Norway has become latest country to cancel its contracts with Elsevier following a dispute over access to research papers. In a statement published yesterday (March 12), the Norwegian Directorate for ICT and Joint Services in Higher Education and Research (UNIT), which represents a consortium of research institutions in the country, rejected Elsevier’s offer to lower some of its costs for Norwegian institutions because it didn’t go far enough to promote free access to published research.
“The offer from Elsevier is far from fulfilling the requirements of Norway for open access to research articles,” the agency says in a statement (translated by Google). “Nor is there any movement in the agreement [about] paying for publishing instead of paying for reading access. The agreement with Elsevier is therefore not renewed for 2019.”
Norwegian institutions had been arguing for a so-called “read-and-publish” arrangement. Currently, most institutions pay both...
In a response to UNIT’s announcement, later posted by Inside Higher Ed, Elsevier compared Norway’s request to “asking to receive two services for the price of one.” The publisher noted that Norway’s decision not to renew the contract was “unfortunate for everyone, particularly researchers, especially as Elsevier cannot continue service indefinitely without being paid.” Norway paid nearly 10 million euros in subscription fees last year, Inside Higher Ed reports.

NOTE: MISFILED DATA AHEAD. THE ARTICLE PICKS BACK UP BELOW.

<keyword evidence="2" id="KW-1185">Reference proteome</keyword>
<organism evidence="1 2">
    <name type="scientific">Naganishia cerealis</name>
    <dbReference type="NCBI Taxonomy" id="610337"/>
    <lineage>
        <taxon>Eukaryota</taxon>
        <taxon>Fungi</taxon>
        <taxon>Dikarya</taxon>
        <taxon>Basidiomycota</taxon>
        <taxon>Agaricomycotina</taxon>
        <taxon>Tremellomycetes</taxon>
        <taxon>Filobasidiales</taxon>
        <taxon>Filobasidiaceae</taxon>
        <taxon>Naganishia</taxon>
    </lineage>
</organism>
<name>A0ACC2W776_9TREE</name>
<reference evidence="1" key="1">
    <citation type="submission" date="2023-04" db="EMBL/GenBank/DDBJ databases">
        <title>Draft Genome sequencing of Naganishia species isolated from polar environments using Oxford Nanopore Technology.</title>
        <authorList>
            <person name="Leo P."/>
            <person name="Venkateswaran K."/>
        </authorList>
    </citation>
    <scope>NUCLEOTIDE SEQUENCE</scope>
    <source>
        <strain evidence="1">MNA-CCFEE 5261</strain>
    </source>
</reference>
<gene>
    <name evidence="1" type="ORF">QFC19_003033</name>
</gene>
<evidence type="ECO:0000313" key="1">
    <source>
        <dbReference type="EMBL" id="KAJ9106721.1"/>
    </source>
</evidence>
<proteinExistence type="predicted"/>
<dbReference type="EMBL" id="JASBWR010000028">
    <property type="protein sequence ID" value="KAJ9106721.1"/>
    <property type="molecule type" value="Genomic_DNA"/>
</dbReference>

Without a renewed contract, Norwegian researchers will only have access to Elsevier-published articles dating through 2018, according to the University of Oslo’s website. They will still be able to publish in Elsevier journals.
Norway isn’t the first Scandinavian country to find itself in this position. Last summer, a consortium of institutions in Sweden decided not to renew contracts with Elsevier after a similar dispute over read-and-publish arrangements. “The current system for scholarly communication must change, and our only option is to cancel deals when they don’t meet our demands for a sustainable transition to open access,” Astrid Söderbergh Widding, president of Stockholm University and chair of the consortium, told OpenAccess.se, a blog published by the National Library of Sweden, at the time.
Similar disputes have also caused loss of access for multiple institutions in Germany, including the massive research organization the Max Planck Society. And a couple of weeks ago, following months of ultimately unsuccessful negotiations, the University of California also terminated its subscription to Elsevier.